When We say, “I Do”

 

Two people meet; there is an attraction; that attraction moves them to want to get to know that person better. As they get to know one another, their feelings and desires grow to the point that they can’t imagine their life without this other person. A proposal is made an accepted. A date is set and the planning begins. The day finally comes, friends and family gather, vows and promises are made and witnessed and they live happily ever after. Well, at least we’d like to think so, but the truth is that their relationship will most likely be filled with ups and downs and some of those vows and promises that they made will be broken. For some love will overcome but for others it may mean the end of the relationship.

When I have counseled couples who are about to get married, I try to impress on them that the vows and promises they will be making are the most important part of the ceremony. They are the foundation for a long and lasting relationship. Unfortunately, they are so focused on getting everything else “just right” that when they get to the point of saying “I do” it is just something that they say as a part of the ceremony. We focus on the place, the time, who to invite, where they will sit, the cake, the dress, the size of the diamond, the party afterward and the list goes on and on and on. But when the relationship dies, no one is going to care about dresses, or rings or cakes or any of those other things that seemed so important at the time. Instead they’ll sit in bewilderment wondering what went wrong.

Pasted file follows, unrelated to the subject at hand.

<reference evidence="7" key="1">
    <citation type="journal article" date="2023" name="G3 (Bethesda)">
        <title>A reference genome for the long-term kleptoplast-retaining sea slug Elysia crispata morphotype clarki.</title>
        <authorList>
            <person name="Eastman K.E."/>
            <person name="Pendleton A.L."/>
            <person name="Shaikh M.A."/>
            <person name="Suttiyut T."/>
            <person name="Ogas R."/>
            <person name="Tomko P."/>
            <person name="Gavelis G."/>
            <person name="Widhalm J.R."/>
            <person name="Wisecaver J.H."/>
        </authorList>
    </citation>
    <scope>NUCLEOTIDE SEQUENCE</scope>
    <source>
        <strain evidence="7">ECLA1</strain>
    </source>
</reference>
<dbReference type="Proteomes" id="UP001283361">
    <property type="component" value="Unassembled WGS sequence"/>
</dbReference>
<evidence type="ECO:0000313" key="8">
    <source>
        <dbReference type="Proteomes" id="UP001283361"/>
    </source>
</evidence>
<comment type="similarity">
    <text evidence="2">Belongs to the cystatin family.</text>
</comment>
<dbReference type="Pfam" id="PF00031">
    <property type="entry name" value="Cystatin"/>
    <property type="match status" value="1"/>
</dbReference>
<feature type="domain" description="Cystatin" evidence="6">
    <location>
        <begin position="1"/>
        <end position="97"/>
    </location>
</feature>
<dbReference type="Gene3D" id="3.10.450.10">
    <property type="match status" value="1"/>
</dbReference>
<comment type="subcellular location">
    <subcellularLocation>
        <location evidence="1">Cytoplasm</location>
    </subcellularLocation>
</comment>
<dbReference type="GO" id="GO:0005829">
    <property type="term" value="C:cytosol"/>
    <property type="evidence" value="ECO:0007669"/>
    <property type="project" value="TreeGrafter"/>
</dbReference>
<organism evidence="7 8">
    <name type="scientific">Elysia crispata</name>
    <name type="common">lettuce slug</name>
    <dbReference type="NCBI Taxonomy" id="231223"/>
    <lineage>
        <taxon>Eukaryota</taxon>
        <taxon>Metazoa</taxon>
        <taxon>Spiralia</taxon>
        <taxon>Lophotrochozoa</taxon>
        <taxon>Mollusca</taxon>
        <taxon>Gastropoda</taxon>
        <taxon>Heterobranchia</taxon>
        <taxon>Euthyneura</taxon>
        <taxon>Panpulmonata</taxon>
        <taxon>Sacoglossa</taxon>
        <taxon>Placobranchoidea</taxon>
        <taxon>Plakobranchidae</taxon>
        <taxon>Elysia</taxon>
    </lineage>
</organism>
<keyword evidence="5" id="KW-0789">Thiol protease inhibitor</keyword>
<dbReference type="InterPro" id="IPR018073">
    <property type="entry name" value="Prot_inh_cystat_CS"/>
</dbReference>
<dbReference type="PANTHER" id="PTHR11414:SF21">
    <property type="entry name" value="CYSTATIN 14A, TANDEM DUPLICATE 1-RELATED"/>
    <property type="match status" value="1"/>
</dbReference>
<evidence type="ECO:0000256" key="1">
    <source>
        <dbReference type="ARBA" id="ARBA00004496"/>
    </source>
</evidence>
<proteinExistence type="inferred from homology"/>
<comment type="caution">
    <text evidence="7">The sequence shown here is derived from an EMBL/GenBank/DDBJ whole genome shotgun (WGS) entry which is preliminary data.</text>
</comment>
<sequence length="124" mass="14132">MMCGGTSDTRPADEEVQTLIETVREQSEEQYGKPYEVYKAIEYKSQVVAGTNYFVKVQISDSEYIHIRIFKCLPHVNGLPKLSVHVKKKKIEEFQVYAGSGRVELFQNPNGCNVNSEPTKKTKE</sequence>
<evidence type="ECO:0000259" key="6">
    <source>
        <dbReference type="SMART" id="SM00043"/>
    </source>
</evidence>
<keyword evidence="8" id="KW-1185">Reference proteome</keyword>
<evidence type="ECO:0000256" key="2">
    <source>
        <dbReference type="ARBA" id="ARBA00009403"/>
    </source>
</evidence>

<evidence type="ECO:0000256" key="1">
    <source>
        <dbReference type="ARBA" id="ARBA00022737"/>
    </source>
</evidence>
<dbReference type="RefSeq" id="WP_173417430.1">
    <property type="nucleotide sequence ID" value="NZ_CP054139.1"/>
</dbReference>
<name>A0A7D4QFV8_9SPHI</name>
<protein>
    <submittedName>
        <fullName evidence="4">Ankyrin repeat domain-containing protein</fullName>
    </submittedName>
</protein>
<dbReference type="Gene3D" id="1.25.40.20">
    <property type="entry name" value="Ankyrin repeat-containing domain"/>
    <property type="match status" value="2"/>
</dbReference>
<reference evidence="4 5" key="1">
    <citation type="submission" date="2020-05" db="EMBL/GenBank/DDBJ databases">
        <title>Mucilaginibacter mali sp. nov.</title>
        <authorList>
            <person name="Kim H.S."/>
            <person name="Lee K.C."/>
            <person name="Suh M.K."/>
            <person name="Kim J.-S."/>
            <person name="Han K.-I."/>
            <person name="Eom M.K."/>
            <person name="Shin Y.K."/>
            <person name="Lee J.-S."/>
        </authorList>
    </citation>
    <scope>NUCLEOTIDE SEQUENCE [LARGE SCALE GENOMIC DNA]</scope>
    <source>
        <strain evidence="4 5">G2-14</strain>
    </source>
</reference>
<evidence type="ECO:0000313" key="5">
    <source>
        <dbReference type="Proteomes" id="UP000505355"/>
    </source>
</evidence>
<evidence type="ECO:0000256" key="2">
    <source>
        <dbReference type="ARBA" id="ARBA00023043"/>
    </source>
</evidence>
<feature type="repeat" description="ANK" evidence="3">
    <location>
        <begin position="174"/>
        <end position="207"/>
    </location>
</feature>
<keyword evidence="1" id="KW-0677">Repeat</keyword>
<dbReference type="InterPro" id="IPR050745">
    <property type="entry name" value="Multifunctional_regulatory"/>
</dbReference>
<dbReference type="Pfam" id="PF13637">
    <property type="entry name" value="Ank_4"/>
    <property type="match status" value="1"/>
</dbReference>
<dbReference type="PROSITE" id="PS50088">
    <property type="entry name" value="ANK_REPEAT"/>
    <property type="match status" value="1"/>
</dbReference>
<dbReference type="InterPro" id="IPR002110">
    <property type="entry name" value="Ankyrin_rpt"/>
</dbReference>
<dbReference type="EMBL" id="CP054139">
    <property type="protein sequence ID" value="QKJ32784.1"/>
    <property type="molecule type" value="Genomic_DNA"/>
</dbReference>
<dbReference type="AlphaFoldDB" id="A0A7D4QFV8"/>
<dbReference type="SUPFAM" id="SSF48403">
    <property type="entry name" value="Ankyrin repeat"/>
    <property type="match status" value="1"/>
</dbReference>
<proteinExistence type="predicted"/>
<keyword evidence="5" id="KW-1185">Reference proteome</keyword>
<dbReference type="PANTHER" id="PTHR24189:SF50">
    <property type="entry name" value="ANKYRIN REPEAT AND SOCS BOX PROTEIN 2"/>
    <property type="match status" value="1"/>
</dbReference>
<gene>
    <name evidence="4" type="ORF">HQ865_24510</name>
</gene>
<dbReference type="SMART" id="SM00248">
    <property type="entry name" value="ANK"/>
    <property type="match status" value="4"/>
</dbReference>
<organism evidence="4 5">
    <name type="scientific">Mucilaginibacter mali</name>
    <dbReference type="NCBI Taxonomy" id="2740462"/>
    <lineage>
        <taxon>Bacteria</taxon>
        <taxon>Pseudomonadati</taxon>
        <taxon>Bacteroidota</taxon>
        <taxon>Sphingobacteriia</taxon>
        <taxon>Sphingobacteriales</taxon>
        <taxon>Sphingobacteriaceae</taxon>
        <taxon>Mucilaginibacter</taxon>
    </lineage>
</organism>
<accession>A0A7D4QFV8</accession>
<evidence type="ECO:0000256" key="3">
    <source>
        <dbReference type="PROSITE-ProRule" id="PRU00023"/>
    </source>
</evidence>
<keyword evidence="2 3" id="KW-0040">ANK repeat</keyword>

God’s relationship with the nation of Israel was the same way. He had “come down to rescue them” (Exodus 3:8), delivering them from a life of slavery, promising to care for them, showing them through the Ten Commandments what it will take to be in a successful relationship. He promised to be faithful to those who would pledge their faithfulness to Him and when asked if they would they said, “Everything that the Lord has said we will do.” The problem is that they didn’t. Almost from the beginning they failed to keep their side of the agreement. Maybe they were caught up in the ceremony and it seemed like the right thing to say or their intentions were good but lacked the commitment to follow through.

Too often religion is more about the ceremony and getting everything “just right” when what it should be about is the relationship that God has desired to have with us since creation. God is looking for those who will love Him with all their heart and with all their soul and with all their strength. The same way that He loves you.

God loves you and so do I, Dana

 

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